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Showing posts from June, 2016

There Really Is an Exceptional Nation

Britain impressed the hell out of me a couple years ago when Parliament refused to go along with the Nobel-peace-prize-winning president in sending troops to Syria, to add it to the post-9/11 casualty list of destroyed countries.

But this recent move of theirs to withdraw from the European Union! It certainly made me appreciate Britain as the Exceptional Nation. As luck would have it, I had been reading books by Madame de StaĆ«l [*], written during the Napoleonic era. She too praised Britain as the exceptional nation, not that she used that exact phrase. 

The pre-Brexit polls showing the opposite result look a little fishy, to say the least. Oh, but we don't want to give into conspiracy theories!

How many Americans are feeling the irony and significance of these two recent moves by the Exceptional Nation of Britain? We were all by brainwashed by the government's schools that Americans were 10 feet tall, and that:
we had courageously broken away from the evil empire of the British k…

The Stubbornness of Some Myths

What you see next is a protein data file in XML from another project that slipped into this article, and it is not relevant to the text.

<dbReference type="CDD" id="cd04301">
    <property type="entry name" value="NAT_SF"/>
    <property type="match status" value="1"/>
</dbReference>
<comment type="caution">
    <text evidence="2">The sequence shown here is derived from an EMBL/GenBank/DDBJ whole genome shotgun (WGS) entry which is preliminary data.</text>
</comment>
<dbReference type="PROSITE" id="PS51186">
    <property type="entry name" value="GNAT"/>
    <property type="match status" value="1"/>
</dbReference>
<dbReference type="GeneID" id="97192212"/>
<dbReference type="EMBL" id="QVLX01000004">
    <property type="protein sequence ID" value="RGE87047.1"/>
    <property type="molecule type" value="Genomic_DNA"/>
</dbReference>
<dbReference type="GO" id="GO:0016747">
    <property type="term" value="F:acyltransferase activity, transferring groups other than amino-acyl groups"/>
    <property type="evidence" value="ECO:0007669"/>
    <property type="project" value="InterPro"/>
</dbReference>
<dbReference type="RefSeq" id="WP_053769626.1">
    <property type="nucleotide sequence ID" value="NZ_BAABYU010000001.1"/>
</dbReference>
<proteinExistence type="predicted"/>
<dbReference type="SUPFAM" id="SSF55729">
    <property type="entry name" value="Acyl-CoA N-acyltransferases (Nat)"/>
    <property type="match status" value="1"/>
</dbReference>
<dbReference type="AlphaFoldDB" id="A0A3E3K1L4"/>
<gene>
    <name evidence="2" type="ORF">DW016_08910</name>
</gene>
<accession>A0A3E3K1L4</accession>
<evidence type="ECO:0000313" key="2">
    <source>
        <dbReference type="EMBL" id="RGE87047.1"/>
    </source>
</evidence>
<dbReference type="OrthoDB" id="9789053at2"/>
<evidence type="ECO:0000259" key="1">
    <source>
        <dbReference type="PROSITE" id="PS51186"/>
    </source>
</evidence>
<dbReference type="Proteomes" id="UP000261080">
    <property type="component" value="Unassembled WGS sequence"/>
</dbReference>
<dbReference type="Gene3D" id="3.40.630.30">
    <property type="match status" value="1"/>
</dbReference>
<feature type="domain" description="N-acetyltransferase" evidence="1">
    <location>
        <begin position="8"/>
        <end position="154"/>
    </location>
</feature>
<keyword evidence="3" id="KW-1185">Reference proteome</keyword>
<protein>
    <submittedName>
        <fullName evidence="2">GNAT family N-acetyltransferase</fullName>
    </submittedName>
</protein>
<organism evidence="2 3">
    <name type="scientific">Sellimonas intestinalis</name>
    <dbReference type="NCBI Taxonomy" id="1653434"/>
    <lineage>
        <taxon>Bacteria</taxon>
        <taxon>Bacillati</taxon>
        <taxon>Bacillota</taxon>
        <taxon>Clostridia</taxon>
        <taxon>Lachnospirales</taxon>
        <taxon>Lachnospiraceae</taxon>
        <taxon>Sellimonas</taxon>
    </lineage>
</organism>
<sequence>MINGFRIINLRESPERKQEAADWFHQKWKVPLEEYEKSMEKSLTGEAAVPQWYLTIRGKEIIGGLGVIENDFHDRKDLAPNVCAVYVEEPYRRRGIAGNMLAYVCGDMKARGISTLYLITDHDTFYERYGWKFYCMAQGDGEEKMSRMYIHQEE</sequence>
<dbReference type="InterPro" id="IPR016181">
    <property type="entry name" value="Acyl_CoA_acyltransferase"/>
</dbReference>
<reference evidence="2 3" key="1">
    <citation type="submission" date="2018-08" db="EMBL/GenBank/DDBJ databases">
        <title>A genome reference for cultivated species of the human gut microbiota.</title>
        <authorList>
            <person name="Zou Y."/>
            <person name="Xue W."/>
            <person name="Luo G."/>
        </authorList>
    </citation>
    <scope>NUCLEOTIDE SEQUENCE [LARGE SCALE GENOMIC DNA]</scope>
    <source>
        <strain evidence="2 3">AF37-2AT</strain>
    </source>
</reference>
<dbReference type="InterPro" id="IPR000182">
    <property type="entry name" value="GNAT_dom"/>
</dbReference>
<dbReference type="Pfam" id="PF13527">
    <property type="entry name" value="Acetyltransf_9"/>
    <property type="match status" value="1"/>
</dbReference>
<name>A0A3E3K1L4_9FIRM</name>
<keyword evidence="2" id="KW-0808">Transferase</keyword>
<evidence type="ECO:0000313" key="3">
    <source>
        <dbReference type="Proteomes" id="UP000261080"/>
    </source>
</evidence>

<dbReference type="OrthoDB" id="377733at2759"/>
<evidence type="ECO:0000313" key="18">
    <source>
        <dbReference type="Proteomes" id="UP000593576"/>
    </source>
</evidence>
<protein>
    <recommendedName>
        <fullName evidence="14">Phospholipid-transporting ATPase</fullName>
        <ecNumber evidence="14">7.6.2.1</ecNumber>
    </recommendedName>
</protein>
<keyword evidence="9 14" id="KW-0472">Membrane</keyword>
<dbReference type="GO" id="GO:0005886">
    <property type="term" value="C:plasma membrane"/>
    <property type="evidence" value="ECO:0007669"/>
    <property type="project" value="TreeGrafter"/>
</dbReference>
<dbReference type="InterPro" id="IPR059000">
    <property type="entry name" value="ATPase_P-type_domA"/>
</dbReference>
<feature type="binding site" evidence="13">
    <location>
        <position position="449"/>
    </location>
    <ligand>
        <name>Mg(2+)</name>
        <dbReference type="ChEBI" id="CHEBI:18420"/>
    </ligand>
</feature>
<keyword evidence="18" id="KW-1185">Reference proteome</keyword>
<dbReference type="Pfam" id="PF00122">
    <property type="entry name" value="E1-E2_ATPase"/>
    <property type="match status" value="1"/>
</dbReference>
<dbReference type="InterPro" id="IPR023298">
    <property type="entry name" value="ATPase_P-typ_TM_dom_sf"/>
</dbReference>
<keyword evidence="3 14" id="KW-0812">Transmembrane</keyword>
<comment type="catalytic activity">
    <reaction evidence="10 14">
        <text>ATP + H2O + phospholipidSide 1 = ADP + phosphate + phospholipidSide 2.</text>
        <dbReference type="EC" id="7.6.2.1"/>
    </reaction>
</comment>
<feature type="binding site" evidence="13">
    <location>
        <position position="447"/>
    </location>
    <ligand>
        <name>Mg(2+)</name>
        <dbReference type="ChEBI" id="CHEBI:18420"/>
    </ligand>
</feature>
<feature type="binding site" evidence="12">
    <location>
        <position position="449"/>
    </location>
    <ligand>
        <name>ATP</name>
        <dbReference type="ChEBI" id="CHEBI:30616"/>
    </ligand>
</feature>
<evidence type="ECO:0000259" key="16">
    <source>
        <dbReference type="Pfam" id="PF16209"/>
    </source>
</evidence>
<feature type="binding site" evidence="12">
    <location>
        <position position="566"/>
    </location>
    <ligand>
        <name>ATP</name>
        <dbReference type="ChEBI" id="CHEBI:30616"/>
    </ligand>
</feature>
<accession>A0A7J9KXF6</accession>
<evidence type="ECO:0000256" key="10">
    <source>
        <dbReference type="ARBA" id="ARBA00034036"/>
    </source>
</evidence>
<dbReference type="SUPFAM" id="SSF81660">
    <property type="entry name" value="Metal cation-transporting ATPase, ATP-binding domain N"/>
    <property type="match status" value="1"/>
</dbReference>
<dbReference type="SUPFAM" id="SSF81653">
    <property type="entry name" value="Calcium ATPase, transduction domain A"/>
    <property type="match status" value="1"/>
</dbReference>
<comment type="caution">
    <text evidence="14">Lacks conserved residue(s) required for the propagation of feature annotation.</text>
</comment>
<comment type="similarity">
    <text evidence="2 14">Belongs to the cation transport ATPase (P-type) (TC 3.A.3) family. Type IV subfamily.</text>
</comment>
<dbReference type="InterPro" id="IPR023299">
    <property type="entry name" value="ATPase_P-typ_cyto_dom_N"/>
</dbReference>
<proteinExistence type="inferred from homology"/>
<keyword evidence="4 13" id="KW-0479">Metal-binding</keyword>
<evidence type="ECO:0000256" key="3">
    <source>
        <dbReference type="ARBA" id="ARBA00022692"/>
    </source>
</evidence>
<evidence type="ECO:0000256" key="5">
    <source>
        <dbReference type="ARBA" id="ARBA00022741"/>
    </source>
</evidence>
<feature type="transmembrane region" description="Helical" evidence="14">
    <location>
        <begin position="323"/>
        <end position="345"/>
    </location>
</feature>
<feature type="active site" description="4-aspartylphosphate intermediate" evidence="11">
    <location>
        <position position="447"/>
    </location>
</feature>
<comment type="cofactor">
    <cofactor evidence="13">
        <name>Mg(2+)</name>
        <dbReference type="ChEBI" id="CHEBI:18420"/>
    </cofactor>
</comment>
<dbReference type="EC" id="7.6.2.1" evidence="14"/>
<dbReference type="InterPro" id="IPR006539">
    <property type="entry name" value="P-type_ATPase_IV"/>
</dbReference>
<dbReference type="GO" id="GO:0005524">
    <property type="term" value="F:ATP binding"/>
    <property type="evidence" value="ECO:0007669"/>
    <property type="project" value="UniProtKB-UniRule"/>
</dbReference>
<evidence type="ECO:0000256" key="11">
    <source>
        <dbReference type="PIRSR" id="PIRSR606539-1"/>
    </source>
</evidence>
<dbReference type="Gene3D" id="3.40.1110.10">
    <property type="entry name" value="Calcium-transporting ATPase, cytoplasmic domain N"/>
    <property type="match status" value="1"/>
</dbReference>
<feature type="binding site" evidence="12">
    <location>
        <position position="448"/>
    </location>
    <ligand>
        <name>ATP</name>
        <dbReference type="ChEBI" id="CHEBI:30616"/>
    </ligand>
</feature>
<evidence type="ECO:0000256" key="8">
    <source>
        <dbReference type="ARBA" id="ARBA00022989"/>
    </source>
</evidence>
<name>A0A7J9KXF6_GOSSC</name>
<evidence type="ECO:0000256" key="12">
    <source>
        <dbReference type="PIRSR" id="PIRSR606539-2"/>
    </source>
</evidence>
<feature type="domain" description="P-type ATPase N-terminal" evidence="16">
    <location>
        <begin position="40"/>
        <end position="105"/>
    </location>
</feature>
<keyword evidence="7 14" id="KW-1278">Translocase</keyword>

If a town like Coyote NM lacks up-scale glamor to a tourist, then this forest just made it worse:




Believe it or not, I sort of liked it. The altitude was over 8000 feet, so it was cool. It was flat enough to use more than one gear on my mountain bike. And there wasn't one Jeep Wrangler after another, as there soon will be in Colorado.

Getting all the damned trees out of the way just helps you admire the sky. It is the time of year when the sky gets more interesting every day, thanks to the swelling humidity. Although the onset of the summer monsoons is routine in some sense, nature is never totally predictable. So a peasant living close to nature always feels a certain amount of nervousness. The drama of the sky becomes interesting, once again. 



Besides, the trees' loss is the understory's gain. Think of it as as a French Revolution for the forest. But what were the humble verdancies that were bustin' out all over? Good eatin' for somebody?

It didn't take long to f…

The Evanescence of a Trail

It was hard to believe this forest road: it was an official road on the official map. But why weren't there any tire ruts in it? The grass and other vegetation had filled the road space in. But there was a noticeable road space: flat and smooth. 

Where were all the rocks? Credit the geology for that. 

It was strange to think that I had all this to myself, while just a few miles away in Abiquiu, the tourists were burning up in the heat to see the standard things. Perhaps a place like Coyote NM lacks the cachet they are looking for.